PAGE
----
Medium Happy – Putting a Face on the Corporate Client at Trial

Winning at trial, whether by jury or judge/arbiter, relies on authentic witnesses who tell credible stories. Great legal argument might bring home a victory, but the telling of events must come through witnesses with personal knowledge. Plaintiff lawyers know this well. A “victim” able to tell a compelling story wins a case. When working with a corporate client, I prepare the corporate witnesses to appear with a consistent and trustworthy “face” in the courtroom.

In the early stages of a case, the litigation team identifies the key actors and decision-makers with knowledge of the dispute. Preparing a witness for a deposition is very different from the preparation necessary for trial testimony. As trial preparation begins, the key “witnesses” are often from disparate corporate divisions who are uninformed about the mission and goals of the trial strategy. Even the most senior corporate executives are unprepared for the rigors of the courtroom. I work with these witnesses to bring out the authentic person and to improve communication skills that are effective with the jury. The best “corporate” witnesses become self-aware, positive, good at building rapport and willing to admit missteps. At trial, witnesses must be good story-tellers, appearing open, comfortable and conversational with the jury.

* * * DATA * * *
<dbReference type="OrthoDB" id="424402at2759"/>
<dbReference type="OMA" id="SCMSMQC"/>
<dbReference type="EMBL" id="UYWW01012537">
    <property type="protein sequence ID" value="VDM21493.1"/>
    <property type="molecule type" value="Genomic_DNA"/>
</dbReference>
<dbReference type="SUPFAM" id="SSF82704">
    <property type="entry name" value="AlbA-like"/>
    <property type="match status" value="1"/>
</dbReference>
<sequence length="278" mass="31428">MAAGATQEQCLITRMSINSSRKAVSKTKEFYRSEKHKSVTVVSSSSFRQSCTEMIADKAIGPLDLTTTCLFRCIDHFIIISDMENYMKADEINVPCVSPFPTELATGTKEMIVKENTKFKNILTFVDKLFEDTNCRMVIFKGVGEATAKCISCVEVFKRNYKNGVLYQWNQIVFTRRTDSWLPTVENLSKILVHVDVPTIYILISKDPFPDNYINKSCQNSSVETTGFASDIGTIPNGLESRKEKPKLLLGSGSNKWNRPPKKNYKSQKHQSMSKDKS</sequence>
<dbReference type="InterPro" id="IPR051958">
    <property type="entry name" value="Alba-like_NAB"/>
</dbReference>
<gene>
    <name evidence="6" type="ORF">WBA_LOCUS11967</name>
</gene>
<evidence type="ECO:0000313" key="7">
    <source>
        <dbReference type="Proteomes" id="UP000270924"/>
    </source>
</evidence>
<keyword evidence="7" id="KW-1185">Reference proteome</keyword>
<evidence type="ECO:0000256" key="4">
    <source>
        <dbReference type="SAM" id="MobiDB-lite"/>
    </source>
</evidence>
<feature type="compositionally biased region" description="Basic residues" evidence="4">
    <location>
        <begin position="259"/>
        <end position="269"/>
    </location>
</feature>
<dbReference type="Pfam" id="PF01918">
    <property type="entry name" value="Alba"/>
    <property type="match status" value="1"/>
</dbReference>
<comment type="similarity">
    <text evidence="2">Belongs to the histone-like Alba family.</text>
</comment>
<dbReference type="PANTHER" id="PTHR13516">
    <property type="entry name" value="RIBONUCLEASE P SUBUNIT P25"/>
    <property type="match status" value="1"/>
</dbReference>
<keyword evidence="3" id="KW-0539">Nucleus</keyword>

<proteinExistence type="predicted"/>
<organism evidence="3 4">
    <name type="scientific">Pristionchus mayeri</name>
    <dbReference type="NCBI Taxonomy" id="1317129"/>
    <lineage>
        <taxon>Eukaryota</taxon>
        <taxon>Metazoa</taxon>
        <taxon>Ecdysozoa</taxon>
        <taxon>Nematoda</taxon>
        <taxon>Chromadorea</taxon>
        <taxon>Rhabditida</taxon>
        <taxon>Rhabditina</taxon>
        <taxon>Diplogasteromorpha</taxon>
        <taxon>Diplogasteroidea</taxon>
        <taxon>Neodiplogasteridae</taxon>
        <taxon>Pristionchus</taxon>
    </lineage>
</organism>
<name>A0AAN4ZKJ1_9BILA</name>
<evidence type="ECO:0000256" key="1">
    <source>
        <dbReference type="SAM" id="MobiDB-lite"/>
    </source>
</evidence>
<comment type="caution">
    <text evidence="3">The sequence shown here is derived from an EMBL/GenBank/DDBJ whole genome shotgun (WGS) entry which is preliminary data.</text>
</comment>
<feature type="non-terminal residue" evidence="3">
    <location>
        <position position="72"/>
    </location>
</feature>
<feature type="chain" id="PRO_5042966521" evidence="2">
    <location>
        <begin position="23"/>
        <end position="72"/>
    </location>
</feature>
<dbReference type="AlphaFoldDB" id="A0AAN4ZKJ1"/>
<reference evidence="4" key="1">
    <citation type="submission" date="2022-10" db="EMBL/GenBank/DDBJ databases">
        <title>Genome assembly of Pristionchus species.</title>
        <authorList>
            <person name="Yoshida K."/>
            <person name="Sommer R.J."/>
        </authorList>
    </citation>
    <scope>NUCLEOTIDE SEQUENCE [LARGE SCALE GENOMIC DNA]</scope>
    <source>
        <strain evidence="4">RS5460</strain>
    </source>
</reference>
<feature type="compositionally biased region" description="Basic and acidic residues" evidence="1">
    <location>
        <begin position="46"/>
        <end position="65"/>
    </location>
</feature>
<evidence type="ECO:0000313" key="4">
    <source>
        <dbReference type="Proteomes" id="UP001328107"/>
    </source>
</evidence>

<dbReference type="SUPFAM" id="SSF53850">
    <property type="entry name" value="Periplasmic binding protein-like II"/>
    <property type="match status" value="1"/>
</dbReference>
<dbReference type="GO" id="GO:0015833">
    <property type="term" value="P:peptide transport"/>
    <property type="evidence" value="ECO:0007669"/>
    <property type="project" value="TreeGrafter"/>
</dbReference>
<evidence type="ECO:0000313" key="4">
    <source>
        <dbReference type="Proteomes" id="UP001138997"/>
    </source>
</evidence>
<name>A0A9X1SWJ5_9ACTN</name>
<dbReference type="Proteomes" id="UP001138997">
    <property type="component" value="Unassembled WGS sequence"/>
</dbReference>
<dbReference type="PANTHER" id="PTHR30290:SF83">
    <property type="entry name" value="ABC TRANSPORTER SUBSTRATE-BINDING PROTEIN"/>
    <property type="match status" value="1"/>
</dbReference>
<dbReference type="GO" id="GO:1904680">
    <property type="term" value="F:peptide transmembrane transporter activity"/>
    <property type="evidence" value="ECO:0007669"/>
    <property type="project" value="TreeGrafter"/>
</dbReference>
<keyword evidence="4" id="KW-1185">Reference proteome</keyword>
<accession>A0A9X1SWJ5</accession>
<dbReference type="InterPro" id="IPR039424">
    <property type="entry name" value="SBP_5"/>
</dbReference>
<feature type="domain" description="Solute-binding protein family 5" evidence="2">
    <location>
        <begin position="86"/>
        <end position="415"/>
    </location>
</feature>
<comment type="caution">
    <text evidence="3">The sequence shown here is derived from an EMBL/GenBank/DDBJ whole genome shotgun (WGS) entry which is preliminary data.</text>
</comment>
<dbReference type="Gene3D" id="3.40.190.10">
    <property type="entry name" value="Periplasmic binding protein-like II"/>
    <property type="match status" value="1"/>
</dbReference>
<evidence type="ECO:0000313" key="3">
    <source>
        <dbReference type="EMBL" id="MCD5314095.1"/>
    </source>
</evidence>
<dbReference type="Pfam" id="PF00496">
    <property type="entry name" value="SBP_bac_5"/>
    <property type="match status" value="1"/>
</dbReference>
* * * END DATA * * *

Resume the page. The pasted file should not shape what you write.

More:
From the moment a witness enters the courtroom, the witness is being evaluated by the jury. A juror’s first impression of a witness is rarely revised during the trial. Facial expressions, hand gestures, stride, and even how the witness arranges himself at counsel table account for over 50 percent of the cues that form that first impression. Facial expressions should be moderate, but not neutral. I strive for “medium-happy.” Hand gestures are visuals used for emphasis and signal the “energy” of the witness. Visiting the courtroom with the witness prior to trial is a necessary part of witness trial preparation. A witness should practice rising from the gallery, moving to the witness stand, and sitting in the witness chair as many times as necessary to reduce the anxiety of working in an unfamiliar environment. Posture in the witness chair is also important to convey comfort and integrity. Sitting up with a straight back, square shoulders, arms at 90 degrees on the arm rest, and soles of the feet on the floor is a practiced skill. As a seasoned trial attorney working as a consultant, I conduct mock trial examinations that help the witness build confidence in these physical skills and help the trial team “see” and “hear” the witness in a different way.

Finally, witnesses need to be comfortable with silence. Like a personal trainer, I teach corporate witnesses to sit still and yet appear vibrantly alive, conveying confidence without appearing arrogant. Corporate witnesses who exude competence and confidence are credible witnesses who build trust with the jury. Witness preparation can make or break a victory in the courtroom. Improving the subtle, non-verbal cues helps the jury listen with their eyes when the witnesses tell the corporate story in the first person.